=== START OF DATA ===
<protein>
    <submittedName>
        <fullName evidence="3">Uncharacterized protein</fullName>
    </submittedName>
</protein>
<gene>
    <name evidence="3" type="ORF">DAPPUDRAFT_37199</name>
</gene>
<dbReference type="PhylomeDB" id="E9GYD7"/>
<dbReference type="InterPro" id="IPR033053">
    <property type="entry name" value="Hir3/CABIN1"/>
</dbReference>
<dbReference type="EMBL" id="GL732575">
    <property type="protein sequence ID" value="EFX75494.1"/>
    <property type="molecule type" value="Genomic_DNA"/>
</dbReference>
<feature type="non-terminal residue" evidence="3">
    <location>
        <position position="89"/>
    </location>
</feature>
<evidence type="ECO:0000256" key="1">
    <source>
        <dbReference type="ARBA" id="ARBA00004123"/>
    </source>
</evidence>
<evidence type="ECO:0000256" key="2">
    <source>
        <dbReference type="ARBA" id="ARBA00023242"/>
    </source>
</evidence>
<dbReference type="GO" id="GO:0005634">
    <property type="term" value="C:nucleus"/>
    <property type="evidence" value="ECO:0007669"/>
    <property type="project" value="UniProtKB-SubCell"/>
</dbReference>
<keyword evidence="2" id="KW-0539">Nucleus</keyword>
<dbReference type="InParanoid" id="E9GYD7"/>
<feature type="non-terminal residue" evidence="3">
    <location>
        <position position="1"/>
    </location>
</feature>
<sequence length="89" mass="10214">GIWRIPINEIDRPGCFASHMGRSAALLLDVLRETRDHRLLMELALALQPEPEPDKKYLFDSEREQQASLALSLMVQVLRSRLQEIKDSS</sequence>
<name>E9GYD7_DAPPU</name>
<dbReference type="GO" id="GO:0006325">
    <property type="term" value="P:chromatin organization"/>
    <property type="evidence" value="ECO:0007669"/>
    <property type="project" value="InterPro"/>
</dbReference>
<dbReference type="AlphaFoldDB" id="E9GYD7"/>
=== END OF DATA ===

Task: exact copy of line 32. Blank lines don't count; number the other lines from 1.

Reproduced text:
<dbReference type="GO" id="GO:0005634">